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An Investor is Ready to Fund Your Company. Now What?

investor-commitment

When an investor tells you they’d like to fund your company, it may feel like you’ve reached the finish line. The hard work and time you’ve put in to fundraising is finally paying off, and soon enough you’ll have the resources you need to grow your business.

Not so fast. As any good salesperson will tell you, there’s a big difference between “I’d like to close” and actually closing. From getting partner buy-in to completing due diligence, there’s a lot to think about when closing a new investor. If you know this, and are properly prepared, you can reduce the time it takes to get your check, plus save yourself a lot of headache. Here are a few things you can do to make the process smooth.

 

Be prepared

OK, so this is cheating a bit. This part actually happens before an investor tells you they want to fund your company. This is the prep work you do before going in to formal pitch meetings to make sure you can respond quickly when a potential investor wants more information.

Christoph Janz provides a great overview of how to do this kind of preparation in “6 things to pre-empt 90% of due diligence.” Most of the guidance here is around preparing the metrics that investors will want to see. Having all of this data at the ready can speed up the closing process dramatically.

Janz encourages startup leaders to create a dashboard for investors that is clean, comprehensible, and uses the right terms. If you need assistance with that, I happen to know of a product that can help.

 

Understand the process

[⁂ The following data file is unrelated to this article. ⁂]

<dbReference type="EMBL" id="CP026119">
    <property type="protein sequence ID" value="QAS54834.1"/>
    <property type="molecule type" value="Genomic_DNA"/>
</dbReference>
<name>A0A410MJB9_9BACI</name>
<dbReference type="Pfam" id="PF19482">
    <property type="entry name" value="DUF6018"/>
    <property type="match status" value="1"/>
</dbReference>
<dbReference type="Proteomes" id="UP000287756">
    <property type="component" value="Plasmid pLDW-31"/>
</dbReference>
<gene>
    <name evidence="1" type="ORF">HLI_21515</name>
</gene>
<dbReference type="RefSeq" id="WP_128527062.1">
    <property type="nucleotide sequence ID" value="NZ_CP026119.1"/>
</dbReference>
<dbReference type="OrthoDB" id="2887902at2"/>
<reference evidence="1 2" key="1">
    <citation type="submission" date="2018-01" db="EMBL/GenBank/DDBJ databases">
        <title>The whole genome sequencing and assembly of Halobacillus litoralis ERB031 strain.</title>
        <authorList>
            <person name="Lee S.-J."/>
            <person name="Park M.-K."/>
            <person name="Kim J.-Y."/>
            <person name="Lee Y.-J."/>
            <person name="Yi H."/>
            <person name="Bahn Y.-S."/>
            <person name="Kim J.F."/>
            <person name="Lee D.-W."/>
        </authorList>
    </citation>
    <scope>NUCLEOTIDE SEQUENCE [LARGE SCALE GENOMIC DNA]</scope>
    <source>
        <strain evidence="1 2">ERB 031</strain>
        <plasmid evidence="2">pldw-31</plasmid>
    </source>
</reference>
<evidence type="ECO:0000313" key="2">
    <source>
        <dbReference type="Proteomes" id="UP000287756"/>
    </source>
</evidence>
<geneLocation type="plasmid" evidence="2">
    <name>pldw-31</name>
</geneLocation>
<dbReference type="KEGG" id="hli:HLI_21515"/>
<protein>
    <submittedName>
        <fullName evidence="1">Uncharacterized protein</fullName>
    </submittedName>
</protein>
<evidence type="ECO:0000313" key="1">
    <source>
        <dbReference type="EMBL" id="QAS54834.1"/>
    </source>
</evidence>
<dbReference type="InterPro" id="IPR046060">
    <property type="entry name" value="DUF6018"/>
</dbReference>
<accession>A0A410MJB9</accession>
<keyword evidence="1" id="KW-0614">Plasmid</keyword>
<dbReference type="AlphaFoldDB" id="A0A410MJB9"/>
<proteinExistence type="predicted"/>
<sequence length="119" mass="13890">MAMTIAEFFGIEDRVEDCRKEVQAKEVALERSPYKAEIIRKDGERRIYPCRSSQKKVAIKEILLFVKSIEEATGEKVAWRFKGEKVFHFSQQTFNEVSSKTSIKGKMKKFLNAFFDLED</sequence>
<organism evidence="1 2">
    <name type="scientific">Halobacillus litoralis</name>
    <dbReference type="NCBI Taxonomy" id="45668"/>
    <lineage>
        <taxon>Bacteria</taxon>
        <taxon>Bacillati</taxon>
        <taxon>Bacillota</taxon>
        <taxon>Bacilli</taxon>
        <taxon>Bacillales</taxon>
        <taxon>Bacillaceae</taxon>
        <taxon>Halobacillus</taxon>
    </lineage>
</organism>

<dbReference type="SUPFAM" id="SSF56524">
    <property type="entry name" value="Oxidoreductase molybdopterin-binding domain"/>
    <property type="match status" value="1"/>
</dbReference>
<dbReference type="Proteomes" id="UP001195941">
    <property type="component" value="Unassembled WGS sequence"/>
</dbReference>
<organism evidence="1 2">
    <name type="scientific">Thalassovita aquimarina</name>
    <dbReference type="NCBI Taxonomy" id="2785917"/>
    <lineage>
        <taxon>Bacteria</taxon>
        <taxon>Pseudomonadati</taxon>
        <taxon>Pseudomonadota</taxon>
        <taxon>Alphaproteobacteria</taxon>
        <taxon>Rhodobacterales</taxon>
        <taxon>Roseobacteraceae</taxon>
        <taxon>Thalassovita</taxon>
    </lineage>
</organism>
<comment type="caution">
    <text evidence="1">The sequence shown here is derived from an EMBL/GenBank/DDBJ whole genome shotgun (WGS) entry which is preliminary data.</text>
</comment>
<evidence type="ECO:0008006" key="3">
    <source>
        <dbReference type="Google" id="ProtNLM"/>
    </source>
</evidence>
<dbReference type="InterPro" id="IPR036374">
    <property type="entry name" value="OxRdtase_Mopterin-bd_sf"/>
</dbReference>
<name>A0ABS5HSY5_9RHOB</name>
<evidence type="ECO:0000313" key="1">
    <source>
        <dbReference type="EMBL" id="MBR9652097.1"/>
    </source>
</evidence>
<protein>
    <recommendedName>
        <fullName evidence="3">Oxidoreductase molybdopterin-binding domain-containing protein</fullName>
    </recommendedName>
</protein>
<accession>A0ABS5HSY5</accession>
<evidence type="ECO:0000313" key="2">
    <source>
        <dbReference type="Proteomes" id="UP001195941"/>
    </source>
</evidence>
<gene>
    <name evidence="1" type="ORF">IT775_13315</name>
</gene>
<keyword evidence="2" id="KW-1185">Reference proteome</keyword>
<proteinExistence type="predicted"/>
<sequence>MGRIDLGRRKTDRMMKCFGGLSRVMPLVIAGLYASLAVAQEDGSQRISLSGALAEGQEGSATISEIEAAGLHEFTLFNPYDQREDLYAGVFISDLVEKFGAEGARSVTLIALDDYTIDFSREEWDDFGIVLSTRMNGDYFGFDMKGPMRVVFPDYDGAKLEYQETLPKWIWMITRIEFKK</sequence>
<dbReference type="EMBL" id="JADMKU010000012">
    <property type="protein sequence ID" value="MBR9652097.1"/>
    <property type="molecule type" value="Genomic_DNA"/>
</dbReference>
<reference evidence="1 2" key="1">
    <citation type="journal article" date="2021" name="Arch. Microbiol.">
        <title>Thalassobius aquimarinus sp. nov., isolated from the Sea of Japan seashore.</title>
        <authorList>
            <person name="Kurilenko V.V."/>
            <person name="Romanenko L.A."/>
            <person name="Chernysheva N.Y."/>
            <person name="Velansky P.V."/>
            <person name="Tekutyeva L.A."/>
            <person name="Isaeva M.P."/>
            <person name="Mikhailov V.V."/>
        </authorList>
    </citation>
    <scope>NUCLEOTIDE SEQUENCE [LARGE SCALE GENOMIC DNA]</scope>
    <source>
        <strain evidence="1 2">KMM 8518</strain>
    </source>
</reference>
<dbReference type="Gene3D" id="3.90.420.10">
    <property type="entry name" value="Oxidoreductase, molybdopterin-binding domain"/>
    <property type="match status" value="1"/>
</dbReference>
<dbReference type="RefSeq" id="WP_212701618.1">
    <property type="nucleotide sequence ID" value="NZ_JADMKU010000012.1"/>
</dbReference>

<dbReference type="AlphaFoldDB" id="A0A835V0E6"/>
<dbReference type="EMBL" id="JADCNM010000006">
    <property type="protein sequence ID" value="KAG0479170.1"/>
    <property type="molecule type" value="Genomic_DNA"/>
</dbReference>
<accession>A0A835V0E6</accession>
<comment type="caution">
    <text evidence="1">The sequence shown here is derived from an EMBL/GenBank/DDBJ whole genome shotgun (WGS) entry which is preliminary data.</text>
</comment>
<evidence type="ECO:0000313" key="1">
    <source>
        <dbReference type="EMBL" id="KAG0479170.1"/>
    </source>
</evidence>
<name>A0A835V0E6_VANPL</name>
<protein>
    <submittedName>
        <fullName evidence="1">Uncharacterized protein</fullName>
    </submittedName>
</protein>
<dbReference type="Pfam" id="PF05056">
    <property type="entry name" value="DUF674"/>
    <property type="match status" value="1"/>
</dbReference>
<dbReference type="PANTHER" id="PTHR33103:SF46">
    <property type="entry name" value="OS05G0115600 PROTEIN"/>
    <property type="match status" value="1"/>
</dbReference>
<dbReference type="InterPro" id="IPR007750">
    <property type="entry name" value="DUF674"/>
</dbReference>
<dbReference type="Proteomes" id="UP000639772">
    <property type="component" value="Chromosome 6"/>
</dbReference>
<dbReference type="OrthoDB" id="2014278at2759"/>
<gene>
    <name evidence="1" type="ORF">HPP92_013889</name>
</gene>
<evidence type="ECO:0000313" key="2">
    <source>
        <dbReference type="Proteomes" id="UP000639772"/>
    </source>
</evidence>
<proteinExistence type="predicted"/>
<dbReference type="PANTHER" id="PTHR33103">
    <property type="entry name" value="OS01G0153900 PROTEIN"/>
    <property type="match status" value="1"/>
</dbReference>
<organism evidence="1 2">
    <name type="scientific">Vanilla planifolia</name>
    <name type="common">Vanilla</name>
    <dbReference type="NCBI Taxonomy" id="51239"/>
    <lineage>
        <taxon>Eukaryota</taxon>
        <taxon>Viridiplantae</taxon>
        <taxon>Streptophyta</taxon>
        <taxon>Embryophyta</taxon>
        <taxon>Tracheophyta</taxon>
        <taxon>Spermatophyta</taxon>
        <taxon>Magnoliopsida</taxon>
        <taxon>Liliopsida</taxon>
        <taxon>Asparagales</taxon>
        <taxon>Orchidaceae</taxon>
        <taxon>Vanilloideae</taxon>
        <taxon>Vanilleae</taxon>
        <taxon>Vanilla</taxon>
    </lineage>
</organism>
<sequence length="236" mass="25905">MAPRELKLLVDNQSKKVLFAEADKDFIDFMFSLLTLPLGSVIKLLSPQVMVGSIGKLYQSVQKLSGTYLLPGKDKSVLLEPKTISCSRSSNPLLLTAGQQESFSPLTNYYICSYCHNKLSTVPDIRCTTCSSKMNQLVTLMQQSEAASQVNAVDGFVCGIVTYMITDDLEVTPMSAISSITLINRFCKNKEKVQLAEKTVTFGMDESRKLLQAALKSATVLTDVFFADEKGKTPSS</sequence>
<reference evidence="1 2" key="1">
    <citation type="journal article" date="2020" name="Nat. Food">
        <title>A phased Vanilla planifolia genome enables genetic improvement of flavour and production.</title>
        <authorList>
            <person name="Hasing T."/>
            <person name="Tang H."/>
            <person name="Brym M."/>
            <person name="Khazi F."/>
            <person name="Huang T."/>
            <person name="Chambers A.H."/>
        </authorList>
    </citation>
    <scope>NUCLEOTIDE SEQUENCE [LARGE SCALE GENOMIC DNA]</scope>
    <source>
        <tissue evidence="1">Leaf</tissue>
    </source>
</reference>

With preparation out of the way, we come back to the moment of investor interest. Once the investor says they want to fund you, it’s time to ask some questions. If you’ve done sales in the past, you should know what this looks like, because the questions are very similar to those you’d ask at the end of a good sales call:

  1. “Who else needs to be involved?” – As David Teten points out, you may only meet with one partner at a fund, but that doesn’t mean they’re the only one you have to persuade. Understanding the internal approval process will help you set your own expectations, and help you XXX
  2. “What will you need from me?” – This is where your preparation comes in handy. If you’ve done it correctly, you’ll have most of what the investor asks for ready to go. You can even send an FAQ doc and metrics dashboard right after the meeting, which will demonstrate your transparency and preparedness. Then you can gather any additional data while the investor has some internal conversations.
  3. “What’s the timeline?” – Again, you’re establishing expectations here. Not only does asking for a timeline allow you to plan accordingly, but it also injects a little accountability on the investor’s part. If they give you a time frame to complete the process, you can (politely) hold them to it.
  4. “What could go wrong?” – It’s a scary question, but it’s one you should ask. If you know what could stand in the way of securing funding, you’ll be able to work to prevent it.

 

Do your part

If you’ve done your prep work and asked the right questions, the closing process should be relatively straightforward. Bumps in the road do happen, though, and you should be ready to adjust accordingly.

The key is good communication. That means responding quickly to new questions that come up, being as transparent as you can reasonably be, and being professionally persistent with follow-up. Establishing a timeline early in the process gives you something to reference back to later. Any updates or changes on your side should be communicated proactively as well.

Above all, remember that this closing process is the beginning of a relationship—a relationship that is very important to the future of your business. By starting the relationship off with good communication and the right expectations, not only will you shorten the time it takes to get your funding, but you’ll also be setting yourself up for a successful and productive future with you new investor.

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